December 11, 2007
Nigel Wilson, Energy writer
STEPHEN Smith will attempt to ease tensions between Australia and East Timor during his first overseas trip as Foreign Minister this week.
High on his agenda will be the issue of energy resources following the hardening of Dili’s attitudes since the election of a new East Timorese Government earlier this year.
Mr Smith is scheduled to travel to Dili following the climate-change summit in Bali this week.
Australian officials say they do not believe Dili will renege on the energy agreement signed in Sydney in January by then foreign minister Jose Ramos Horta, who is now the country’s President, but the East Timorese are increasing irked by sharing administrative responsibility for the Timor Sea oil and gas reserves.
The two countries share equally the responsibility for the joint petroleum development area between Darwin and East Timor’s south coast.
Under treaties with Australia, East Timor receives 90 per cent of the revenues from developments in the Timor Sea.
The 90 per cent revenue sharing arrangement came on condition of East Timor putting on hold for 50 years the determination of a maritime boundary between the two countries.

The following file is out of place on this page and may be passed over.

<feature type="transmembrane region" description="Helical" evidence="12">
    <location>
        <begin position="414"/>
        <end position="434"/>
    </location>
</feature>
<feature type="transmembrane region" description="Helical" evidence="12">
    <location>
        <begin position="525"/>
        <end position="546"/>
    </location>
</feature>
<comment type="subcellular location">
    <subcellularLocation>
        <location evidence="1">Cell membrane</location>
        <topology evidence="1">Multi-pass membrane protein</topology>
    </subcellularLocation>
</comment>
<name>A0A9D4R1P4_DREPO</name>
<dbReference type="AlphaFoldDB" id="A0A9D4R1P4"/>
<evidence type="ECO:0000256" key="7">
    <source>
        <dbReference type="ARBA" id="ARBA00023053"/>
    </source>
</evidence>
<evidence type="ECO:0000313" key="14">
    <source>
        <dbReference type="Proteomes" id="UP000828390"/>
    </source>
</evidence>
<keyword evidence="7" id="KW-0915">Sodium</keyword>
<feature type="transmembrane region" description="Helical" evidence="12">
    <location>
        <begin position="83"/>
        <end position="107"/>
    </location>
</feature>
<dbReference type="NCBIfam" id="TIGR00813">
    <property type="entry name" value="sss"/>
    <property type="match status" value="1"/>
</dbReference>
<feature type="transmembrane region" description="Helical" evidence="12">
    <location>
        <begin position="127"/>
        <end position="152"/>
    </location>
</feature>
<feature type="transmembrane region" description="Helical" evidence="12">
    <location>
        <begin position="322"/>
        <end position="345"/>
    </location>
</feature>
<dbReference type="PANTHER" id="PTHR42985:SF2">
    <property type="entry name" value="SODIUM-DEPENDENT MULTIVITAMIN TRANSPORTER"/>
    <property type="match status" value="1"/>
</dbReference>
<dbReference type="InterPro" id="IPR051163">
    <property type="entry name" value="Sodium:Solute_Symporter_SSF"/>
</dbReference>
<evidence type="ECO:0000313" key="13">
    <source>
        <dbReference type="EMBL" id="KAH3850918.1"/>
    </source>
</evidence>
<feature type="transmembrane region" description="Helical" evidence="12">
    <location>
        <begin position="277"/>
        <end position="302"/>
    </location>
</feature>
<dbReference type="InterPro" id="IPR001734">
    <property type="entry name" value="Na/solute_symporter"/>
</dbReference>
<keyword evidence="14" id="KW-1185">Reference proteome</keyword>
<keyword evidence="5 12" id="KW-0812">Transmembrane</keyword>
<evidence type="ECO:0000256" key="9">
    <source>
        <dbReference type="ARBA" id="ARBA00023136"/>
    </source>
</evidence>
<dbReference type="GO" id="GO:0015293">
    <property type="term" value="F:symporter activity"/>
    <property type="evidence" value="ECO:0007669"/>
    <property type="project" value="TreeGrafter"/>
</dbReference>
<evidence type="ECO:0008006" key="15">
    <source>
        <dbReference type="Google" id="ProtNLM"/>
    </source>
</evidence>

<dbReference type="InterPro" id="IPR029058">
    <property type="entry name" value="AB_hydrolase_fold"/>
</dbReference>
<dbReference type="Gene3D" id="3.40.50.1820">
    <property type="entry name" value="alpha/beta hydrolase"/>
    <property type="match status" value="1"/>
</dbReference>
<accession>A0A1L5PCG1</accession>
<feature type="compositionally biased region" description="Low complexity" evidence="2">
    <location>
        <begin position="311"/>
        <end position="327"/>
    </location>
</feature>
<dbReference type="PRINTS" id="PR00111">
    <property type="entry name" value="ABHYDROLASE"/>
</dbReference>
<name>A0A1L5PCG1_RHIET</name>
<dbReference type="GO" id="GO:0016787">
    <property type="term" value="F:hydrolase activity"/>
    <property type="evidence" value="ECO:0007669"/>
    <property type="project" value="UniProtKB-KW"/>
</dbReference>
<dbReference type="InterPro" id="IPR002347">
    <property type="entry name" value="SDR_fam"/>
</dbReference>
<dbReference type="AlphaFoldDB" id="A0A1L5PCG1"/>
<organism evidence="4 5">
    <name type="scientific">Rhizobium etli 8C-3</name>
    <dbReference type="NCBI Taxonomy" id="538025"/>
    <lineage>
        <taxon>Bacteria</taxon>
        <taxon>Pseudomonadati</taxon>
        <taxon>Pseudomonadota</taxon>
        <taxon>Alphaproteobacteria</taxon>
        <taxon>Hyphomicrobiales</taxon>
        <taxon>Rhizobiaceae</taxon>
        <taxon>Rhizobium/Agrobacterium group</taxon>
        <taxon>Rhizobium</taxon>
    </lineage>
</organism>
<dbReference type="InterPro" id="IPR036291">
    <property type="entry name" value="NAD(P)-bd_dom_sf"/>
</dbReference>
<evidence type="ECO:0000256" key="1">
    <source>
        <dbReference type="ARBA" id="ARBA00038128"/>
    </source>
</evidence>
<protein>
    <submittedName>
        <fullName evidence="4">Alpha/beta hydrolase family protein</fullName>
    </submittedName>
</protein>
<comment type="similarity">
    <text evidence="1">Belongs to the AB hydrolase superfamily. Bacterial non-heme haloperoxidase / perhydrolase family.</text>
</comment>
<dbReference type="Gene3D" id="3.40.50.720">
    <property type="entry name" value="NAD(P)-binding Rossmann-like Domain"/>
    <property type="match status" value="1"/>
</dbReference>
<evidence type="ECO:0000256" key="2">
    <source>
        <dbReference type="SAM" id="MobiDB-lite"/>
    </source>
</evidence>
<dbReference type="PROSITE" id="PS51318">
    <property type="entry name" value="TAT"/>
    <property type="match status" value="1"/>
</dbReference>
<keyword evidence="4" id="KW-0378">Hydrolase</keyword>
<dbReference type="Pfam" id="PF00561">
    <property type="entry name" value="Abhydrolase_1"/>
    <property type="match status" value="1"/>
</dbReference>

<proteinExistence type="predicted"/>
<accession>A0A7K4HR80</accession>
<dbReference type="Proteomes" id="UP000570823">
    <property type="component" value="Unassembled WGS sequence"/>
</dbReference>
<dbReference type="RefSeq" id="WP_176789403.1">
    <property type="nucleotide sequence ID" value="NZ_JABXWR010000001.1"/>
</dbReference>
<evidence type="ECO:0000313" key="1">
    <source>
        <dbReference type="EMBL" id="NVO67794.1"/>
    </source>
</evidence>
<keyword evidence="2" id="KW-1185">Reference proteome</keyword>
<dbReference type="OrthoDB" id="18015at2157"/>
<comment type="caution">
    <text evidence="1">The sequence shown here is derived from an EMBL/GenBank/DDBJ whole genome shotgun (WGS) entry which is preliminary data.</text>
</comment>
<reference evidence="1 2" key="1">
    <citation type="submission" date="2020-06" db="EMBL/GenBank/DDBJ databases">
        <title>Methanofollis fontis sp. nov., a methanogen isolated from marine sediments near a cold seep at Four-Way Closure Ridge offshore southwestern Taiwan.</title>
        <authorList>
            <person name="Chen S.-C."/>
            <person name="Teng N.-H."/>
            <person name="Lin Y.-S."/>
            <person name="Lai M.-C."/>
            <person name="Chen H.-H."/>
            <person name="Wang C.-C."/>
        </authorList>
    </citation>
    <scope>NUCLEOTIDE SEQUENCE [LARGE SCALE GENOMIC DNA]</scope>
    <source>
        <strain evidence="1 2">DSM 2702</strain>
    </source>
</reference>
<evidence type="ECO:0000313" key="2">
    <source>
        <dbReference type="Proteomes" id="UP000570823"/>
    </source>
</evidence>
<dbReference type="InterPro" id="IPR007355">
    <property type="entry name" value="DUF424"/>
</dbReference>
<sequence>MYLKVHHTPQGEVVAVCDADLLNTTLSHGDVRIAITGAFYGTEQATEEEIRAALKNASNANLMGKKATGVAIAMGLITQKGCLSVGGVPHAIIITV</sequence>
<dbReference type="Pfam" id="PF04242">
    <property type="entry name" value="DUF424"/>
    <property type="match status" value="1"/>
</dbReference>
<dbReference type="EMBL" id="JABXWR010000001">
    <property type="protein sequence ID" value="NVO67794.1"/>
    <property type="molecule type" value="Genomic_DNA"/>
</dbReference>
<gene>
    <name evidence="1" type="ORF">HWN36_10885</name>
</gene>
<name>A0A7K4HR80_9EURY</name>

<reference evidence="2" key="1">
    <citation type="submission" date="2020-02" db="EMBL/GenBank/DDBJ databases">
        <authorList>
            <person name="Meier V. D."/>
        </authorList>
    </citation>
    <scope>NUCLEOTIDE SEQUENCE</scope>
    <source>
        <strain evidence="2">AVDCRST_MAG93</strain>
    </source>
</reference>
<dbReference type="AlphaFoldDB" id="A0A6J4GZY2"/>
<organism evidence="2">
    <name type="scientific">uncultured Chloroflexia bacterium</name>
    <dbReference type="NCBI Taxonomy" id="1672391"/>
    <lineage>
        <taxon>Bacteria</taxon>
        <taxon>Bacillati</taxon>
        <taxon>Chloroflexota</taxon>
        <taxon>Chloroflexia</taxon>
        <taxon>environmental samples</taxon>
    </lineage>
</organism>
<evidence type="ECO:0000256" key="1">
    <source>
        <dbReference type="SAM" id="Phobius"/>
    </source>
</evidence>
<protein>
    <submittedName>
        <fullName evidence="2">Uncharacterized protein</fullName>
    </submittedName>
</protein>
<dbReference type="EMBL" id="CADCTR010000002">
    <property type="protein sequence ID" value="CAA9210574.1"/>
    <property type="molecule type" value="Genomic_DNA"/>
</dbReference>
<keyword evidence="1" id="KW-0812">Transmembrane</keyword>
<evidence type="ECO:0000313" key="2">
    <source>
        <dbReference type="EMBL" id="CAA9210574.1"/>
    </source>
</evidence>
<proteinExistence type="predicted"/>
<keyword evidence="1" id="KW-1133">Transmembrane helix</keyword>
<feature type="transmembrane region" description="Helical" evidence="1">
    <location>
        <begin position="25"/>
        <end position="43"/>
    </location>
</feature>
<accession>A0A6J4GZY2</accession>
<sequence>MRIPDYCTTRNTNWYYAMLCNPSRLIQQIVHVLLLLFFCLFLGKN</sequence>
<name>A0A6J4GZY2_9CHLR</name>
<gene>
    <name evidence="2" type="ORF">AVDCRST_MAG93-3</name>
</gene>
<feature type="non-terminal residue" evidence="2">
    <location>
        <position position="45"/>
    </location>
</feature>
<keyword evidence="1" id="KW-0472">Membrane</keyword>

Many senior East Timor officials believe their country has the right to the oil and gas reserves in the Timor Sea, rather than Australia, and that Dili should not have signed away its maritime boundary position.
The equal sharing of administrative responsibility means decisions must be made by consensus.
Australia’s biggest investment in the Timor Sea is the $US3billion ($3.4 billion) Bayu Undan oil and gas development operated by ConocoPhillips, which supplies gas to the export liquefied natural gas plant in Darwin.
The Dili Government also hopes to have an LNG facility using Greater Sunrise gas reserves sited in East Timor.
Woodside Petroleum, the Greater Sunrise operator, said last month it favoured a floating LNG plant for Greater Sunrise.